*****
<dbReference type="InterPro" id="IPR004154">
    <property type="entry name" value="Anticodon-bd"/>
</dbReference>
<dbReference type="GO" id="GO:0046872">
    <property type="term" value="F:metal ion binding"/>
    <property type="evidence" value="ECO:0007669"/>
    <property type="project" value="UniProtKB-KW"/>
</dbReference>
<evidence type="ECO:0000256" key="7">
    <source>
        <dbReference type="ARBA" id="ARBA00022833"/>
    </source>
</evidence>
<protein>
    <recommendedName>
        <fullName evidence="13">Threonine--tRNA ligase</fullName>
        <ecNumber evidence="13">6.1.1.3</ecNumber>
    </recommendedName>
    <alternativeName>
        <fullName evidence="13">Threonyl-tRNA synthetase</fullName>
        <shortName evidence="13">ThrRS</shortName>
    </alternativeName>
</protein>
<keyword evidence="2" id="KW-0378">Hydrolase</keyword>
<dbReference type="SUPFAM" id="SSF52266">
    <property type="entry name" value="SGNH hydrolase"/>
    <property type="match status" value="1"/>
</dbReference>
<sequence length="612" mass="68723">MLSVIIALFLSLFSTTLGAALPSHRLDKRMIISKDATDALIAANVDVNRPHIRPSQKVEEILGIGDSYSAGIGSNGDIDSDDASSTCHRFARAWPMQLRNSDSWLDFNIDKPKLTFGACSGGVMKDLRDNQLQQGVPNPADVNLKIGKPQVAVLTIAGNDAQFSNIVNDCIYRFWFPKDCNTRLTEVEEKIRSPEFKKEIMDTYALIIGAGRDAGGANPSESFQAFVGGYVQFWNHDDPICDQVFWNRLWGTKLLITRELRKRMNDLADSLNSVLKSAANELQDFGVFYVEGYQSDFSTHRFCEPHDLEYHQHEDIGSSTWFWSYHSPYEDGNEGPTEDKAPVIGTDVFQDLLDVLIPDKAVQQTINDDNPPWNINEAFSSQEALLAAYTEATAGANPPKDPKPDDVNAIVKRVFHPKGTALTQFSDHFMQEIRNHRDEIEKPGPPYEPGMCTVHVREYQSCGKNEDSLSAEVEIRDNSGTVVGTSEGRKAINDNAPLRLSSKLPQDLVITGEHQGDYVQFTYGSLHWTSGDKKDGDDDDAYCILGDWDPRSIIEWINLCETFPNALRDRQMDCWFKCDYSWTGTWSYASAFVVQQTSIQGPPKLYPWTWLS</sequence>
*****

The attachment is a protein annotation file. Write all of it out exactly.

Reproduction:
<dbReference type="InterPro" id="IPR004154">
    <property type="entry name" value="Anticodon-bd"/>
</dbReference>
<dbReference type="GO" id="GO:0046872">
    <property type="term" value="F:metal ion binding"/>
    <property type="evidence" value="ECO:0007669"/>
    <property type="project" value="UniProtKB-KW"/>
</dbReference>
<evidence type="ECO:0000256" key="7">
    <source>
        <dbReference type="ARBA" id="ARBA00022833"/>
    </source>
</evidence>
<protein>
    <recommendedName>
        <fullName evidence="13">Threonine--tRNA ligase</fullName>
        <ecNumber evidence="13">6.1.1.3</ecNumber>
    </recommendedName>
    <alternativeName>
        <fullName evidence="13">Threonyl-tRNA synthetase</fullName>
        <shortName evidence="13">ThrRS</shortName>
    </alternativeName>
</protein>
<keyword evidence="2" id="KW-0378">Hydrolase</keyword>
<dbReference type="SUPFAM" id="SSF52266">
    <property type="entry name" value="SGNH hydrolase"/>
    <property type="match status" value="1"/>
</dbReference>
<sequence length="612" mass="68723">MLSVIIALFLSLFSTTLGAALPSHRLDKRMIISKDATDALIAANVDVNRPHIRPSQKVEEILGIGDSYSAGIGSNGDIDSDDASSTCHRFARAWPMQLRNSDSWLDFNIDKPKLTFGACSGGVMKDLRDNQLQQGVPNPADVNLKIGKPQVAVLTIAGNDAQFSNIVNDCIYRFWFPKDCNTRLTEVEEKIRSPEFKKEIMDTYALIIGAGRDAGGANPSESFQAFVGGYVQFWNHDDPICDQVFWNRLWGTKLLITRELRKRMNDLADSLNSVLKSAANELQDFGVFYVEGYQSDFSTHRFCEPHDLEYHQHEDIGSSTWFWSYHSPYEDGNEGPTEDKAPVIGTDVFQDLLDVLIPDKAVQQTINDDNPPWNINEAFSSQEALLAAYTEATAGANPPKDPKPDDVNAIVKRVFHPKGTALTQFSDHFMQEIRNHRDEIEKPGPPYEPGMCTVHVREYQSCGKNEDSLSAEVEIRDNSGTVVGTSEGRKAINDNAPLRLSSKLPQDLVITGEHQGDYVQFTYGSLHWTSGDKKDGDDDDAYCILGDWDPRSIIEWINLCETFPNALRDRQMDCWFKCDYSWTGTWSYASAFVVQQTSIQGPPKLYPWTWLS</sequence>